by Henry Scott Stokes

How are things with you? Over here in Roppongi 1-chome, I must report, life is pretty quiet.

The newspapers say that an al-Qaida network of sorts has lately been unearthed by the authorities in Japan, but the chances of terrorists blasting us out of our tranquil existence in this part of town strike me as pretty small — even if there are police on duty in the streets, stopping the cars in the road leading past us to the residence of Mr. Howard Baker, the U.S. Ambassador.

Did I speak too soon? Dunno. It’s true that we have never seen security like this — going on under our noses in our part of Tokyo. Or not in the quar­ter of a century that I and my family have lived here. But the cops on duty, poor fellows, look terribly, terribly bored to me.

What on earth have they ever found to report to their superi­ors of late? Their duty reports must be empty and tedious doc­uments, page after page, week after week, with nary an arrest to record.

Who wants to be a cop? Imagine doing their jobs, just standing there with a big staff in your hand, hour after hour, stop­ping an occasional car and asking the driver to open up his trunk and then finding nothing.

I am told many of these cops come from out of town, so the reward for them is the thrill of being selected from among their peers and then honored with a special mission in Tokyo. However, once they arrive up here, it’s boredomsville all the way, no?

That said, when something happens in these parts, the locals sit up and pay attention. It can be a small thing such as a McDonald’s, suddenly arriving on our doorsteps.

Go to Kamiyacho Station. Head out from there, on up the hill towards the Okura and, sure enough, there be the Golden Arches. That makes a splash in a quiet neighborhood.

What else is new in these parts — in this strategic section of Tokyo that includes Akasaka, Roppongi and Toranomon? I guess the biggest development for me has been this — the sud­den blossoming forth of a famil­iar, pale blue, oval corporate logo. Have you got it? Yes, I refer to Samsung of Seoul.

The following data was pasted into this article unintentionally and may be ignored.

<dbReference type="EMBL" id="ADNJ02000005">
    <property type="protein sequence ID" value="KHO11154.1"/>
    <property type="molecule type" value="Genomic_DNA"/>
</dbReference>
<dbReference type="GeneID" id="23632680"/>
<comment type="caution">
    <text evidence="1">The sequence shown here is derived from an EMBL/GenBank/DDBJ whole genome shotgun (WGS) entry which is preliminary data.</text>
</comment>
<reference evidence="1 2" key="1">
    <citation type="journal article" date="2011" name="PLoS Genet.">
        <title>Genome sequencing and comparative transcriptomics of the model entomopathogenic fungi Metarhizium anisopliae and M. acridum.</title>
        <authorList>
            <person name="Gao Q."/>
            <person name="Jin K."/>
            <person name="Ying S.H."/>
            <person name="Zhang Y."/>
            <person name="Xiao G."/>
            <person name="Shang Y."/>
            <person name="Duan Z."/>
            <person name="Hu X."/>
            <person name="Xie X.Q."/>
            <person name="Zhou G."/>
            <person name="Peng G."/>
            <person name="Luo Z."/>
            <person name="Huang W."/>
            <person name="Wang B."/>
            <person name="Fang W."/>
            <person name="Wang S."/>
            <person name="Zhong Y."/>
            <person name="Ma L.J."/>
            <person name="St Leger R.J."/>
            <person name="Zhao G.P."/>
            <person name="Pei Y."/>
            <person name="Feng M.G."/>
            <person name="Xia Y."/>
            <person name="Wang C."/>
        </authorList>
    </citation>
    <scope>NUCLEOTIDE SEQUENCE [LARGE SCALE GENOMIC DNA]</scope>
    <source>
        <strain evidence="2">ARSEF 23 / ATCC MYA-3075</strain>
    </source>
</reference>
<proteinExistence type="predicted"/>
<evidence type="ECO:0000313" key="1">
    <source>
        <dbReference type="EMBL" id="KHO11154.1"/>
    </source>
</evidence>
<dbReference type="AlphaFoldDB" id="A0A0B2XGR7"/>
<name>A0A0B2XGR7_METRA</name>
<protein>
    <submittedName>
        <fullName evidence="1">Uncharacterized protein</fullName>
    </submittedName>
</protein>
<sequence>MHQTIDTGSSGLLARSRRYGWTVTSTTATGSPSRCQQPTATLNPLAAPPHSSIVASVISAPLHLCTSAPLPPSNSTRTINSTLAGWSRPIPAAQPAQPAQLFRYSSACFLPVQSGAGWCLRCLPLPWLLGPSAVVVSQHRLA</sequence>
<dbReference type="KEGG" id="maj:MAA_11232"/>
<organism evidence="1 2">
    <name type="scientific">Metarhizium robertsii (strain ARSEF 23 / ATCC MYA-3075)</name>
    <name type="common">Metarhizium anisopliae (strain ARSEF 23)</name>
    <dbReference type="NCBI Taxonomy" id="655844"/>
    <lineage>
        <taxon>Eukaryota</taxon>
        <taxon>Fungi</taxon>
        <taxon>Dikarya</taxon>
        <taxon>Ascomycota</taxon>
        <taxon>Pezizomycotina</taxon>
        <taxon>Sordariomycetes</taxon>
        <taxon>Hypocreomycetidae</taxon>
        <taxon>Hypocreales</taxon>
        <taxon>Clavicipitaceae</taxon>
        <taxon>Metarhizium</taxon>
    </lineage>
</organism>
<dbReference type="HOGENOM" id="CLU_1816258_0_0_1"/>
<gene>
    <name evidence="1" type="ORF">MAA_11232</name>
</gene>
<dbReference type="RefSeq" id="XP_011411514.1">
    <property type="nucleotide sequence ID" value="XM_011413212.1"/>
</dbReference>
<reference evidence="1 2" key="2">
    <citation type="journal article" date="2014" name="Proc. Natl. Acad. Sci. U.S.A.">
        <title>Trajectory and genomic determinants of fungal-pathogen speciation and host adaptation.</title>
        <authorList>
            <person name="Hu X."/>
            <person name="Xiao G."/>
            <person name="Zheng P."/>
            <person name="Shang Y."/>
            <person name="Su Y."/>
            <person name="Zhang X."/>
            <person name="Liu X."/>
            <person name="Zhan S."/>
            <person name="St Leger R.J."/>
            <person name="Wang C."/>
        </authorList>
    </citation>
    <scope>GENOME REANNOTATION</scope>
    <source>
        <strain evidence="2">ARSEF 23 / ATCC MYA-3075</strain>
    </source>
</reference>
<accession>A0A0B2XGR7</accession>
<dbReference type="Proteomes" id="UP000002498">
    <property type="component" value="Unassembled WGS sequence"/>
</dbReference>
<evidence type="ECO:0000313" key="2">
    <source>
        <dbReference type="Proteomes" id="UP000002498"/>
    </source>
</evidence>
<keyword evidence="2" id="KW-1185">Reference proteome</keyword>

For years, for as long as I can remember, certainly going back to the ’60s, there was next to no Samsung visibility here. Chairman Lee Kun Hee, a friend from the ’70s, used to fly in here, stay at the Okura and play a bit of golf.

Quietly he was making a start. He went to school here — Waseda — and is fluent in Japanese. Following in the steps of his flinty dad, Lee Byung Chul, the founder of Samsung, he made a thing of getting close to Japan.

He followed the rise of con­sumer electronics here and duly noted Japan is home to half a dozen of the most formidable such firms in the world: Sharp, Sony, Toshiba, Fujitsu, Matsushita … Shall I go on? And duly decided to join the party.

What that meant, 20 years ago, was opening a discreet office in the Kasumigaseki Building near Toranomon, to track Japanese technology. The first Mr. Lee devised this strategy after World War II, and his third son, Lee Kun Hee, followed through.

His people brought Japanese technicians over to Korea and let them work on the new Samsung production lines, to teach every­thing they knew in light elec­tronics.

Thus — and I simplify — was born the “Sony of Korea.” It’s growing as I speak. Eighteen months ago, Samsung’s market cap was half that of Sony. Now it is twice as large.

Right in line with this bur­geoning forth on the world stage, Samsung has embarked on noth­ing less than a local branding campaign right here in our neigborhood.

Take a look at the new build­ing with their logo on it in Roppongi 1-chome, just across from the Tomin Bank. Check out the banners on Roppongi-Dori. Or take a look at the posters in the subway at Roppongi — there’s the blue logo.

Right now components account for 80 percent of Samsung shipments into this country. The hot item is their PDR the 40-inch or more giant wafer-thin “panels” for TVs.

This is, I should add, a hotly competitive field. Fujitsu and Samsung were involved in an escalating patent war over PDP technology. The two recently agreed to drop lawsuits against each other. But in the future, S will mainly ship whole products, no doubt.

Why did S wait so long to bode forth in Japan? My guess is that Samsung has quite simply reached a point of maturity where it is ready to take on the Japanese titans in consumer elec­tronics on their own turf. But let me ask the old friend who knows, Lee Kun Hee.

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